This is the irony of confining seismometers to small patches of dry land: They are meant to explore the mantle's deeps, but are often limited in their sense of depth. Simons said that Earth scientists have argued passionately for years over whether there is a deep-seated mantle plume beneath Iceland, but do not have enough information to settle the debate -- a problem that a few MERMAIDs might solve.
"With a dozen or so of these instruments, we could get a more nuanced sense of what's happening," Simons said. "We could gain the sort of three-dimensional perspective that a second eye provides, and finally complete the CAT scan of the Earth in all those difficult areas."
Tuning their ears
Before members of Simons' team can answer questions about Iceland, let alone the rest of the planet, they need reliable MERMAIDs to do their listening. At this point, his team is still refining its single prototype, which was built with the assistance of engineers and hydrophone specialists at Scripps, a part of the University of California-San Diego.
"We have deployed the MERMAID three times on shakedown missions off the San Diego coast," said Jeff Babcock, a project scientist at Scripps who works on the hydrophone. "It's an appealing project because if you put a single station at the bottom of the ocean, it would cost millions of dollars to install and maintain. If our team can surmount the technical challenges of the MERMAID, though, it should make for a much more viable solution."
So far, the team's challenges have proved numerous but surmountable: Their underwater listening device is a bit too good at hearing nearby earthquakes, and can get sidetracked by ship noise and the local marine life.
"The mechanism picks up nonseismological sounds, such as whale songs," Simons said, "And local quakes drown out the sound of the faraway ones that we really need to image the Earth's deep interior. It's tough because we are trying to hear very faint sounds that have their energy below one hertz, about as low as you can go."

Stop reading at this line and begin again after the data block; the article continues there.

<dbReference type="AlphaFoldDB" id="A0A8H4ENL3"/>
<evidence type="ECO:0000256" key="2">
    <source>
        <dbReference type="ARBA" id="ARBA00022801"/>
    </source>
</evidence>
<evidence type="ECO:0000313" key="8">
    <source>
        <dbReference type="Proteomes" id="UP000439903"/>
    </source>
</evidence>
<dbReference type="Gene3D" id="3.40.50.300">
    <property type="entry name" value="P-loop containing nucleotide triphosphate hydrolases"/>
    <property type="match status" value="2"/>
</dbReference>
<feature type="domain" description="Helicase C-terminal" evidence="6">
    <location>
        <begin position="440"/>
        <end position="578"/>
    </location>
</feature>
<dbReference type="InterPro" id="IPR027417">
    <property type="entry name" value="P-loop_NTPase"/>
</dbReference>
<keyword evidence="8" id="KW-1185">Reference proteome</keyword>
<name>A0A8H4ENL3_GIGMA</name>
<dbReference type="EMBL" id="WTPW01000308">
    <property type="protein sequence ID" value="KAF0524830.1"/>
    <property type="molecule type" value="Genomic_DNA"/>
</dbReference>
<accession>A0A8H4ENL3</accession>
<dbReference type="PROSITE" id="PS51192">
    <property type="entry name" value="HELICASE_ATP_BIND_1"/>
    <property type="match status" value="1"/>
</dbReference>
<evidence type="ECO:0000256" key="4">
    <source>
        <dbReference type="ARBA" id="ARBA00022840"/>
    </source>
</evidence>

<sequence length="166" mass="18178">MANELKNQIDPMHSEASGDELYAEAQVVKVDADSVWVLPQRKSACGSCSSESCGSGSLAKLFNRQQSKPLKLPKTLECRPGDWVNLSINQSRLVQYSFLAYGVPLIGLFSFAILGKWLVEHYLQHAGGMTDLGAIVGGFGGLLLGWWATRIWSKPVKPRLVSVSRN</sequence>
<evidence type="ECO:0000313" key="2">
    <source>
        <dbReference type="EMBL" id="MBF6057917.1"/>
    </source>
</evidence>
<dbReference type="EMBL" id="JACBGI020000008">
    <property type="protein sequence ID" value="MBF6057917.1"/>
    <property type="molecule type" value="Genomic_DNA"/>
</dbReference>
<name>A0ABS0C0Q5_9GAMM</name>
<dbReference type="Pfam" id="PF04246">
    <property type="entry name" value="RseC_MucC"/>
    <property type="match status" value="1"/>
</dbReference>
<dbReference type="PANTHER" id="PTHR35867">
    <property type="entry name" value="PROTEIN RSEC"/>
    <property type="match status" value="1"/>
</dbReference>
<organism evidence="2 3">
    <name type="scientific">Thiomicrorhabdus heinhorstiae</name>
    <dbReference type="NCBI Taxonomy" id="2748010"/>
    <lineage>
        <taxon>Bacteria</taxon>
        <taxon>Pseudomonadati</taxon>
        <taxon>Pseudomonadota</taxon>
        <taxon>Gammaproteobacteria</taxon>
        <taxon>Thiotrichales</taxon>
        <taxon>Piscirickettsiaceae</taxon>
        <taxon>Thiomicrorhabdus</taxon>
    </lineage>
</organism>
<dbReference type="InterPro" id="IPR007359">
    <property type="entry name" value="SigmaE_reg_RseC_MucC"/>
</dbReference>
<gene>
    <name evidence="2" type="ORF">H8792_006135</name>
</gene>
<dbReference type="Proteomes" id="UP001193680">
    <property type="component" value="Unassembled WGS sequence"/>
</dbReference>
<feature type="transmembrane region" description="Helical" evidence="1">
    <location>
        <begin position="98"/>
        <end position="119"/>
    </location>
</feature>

Simons likens it to trying to hear a song being played in a dance club while standing in noisy traffic outside. "The thick walls are like the kilometers of Earth the more distant vibrations have to penetrate -- only the deep bass notes can get through," he said. "Noise, from nearby earthquakes -- and the whales as well -- mask the low throb of a vibration coming in from across the planet. But we're getting there. Fortunately, we know what songs we're listening for, and digital signal processing techniques have become very good in the last decade or so."
Simons said they aim to drop their prototype into the ocean and tweak its hydrophone a few more times to perfect its hearing. Once they have finished, the team's goal is to obtain enough funding to build more. The entire Pacific Ocean, encircled by enough volcanoes and other geological activity to be labeled the "ring of fire," awaits their exploration, not to mention other hot spots around the globe.
"The next project would be to take 20-odd MERMAIDs and go right to one of the blank spots on the map," Simons said. "There are still a lot of them, and it would be great to start filling them in at last."